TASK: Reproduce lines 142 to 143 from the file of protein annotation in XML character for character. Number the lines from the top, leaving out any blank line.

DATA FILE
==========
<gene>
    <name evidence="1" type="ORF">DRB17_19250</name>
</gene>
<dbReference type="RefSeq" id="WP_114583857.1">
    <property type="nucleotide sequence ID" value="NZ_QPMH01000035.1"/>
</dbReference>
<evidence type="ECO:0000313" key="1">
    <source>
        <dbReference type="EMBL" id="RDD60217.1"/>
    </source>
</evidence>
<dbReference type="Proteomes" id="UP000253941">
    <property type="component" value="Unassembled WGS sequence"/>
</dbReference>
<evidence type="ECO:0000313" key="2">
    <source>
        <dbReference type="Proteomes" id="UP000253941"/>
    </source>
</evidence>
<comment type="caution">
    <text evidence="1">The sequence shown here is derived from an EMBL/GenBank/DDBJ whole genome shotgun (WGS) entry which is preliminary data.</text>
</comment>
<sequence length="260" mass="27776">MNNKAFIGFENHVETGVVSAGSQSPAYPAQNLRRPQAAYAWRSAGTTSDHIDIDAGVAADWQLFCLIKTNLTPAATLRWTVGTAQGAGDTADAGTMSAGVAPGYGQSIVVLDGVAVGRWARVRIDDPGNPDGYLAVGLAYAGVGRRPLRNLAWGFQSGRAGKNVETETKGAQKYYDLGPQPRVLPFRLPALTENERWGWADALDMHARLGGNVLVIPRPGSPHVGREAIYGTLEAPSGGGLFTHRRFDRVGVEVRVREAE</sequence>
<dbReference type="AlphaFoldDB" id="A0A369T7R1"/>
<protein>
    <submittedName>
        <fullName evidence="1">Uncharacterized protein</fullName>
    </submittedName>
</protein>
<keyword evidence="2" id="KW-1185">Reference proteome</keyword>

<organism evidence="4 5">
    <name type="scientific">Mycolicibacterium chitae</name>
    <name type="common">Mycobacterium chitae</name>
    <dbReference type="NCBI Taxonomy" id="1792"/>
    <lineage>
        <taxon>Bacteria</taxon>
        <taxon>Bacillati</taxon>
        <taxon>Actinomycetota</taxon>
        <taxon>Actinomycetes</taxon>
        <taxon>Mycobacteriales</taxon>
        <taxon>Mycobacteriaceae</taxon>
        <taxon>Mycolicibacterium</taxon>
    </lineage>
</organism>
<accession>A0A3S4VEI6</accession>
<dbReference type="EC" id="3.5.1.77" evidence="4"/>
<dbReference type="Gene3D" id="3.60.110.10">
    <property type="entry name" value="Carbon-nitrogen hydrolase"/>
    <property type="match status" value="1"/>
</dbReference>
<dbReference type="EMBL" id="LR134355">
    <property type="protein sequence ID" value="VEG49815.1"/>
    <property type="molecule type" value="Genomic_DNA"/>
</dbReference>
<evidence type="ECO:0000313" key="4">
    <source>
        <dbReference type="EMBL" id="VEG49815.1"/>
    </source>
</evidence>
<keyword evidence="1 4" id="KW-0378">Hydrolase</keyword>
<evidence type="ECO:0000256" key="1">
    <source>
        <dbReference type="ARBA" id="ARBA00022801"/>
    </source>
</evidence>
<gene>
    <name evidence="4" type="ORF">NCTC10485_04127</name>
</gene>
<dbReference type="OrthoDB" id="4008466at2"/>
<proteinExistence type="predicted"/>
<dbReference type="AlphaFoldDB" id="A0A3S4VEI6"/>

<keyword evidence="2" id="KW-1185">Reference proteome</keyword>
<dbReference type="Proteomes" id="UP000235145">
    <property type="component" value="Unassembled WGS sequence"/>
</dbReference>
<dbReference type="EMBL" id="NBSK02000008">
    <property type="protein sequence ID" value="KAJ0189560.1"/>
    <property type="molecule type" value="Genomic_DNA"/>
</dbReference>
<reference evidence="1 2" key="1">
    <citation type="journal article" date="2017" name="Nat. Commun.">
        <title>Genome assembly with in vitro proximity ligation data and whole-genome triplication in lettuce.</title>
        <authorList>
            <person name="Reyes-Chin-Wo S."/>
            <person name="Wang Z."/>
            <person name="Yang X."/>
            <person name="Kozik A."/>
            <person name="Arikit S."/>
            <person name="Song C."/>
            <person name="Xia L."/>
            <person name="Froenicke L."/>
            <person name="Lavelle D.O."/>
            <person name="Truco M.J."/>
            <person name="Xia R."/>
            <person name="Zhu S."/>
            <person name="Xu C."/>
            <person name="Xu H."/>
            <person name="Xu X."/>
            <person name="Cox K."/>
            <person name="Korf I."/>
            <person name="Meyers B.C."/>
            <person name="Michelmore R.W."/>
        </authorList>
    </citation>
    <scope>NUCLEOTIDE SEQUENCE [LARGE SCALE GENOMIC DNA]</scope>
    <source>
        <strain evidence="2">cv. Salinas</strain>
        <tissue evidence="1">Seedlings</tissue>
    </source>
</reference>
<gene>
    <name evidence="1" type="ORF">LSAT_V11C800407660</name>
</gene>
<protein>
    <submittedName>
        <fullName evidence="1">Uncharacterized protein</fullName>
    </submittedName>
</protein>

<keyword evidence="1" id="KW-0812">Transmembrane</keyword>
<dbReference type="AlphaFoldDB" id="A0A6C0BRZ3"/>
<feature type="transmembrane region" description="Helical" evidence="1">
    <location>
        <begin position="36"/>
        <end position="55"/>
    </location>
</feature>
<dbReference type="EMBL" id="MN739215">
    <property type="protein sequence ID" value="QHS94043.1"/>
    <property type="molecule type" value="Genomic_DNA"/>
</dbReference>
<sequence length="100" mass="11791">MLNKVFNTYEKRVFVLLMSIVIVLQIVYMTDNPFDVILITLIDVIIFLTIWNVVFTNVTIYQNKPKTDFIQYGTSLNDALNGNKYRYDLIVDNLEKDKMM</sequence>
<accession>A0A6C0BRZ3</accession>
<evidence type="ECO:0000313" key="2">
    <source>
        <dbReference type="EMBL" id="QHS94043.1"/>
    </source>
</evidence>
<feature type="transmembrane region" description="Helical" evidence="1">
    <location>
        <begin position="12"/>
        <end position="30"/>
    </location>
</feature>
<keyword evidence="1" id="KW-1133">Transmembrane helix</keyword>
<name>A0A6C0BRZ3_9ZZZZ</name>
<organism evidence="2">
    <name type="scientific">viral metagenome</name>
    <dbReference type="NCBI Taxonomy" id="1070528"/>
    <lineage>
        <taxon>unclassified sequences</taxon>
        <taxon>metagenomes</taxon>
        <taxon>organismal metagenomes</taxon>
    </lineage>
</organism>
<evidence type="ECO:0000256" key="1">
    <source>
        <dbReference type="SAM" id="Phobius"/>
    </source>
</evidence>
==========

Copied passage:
    </location>
</feature>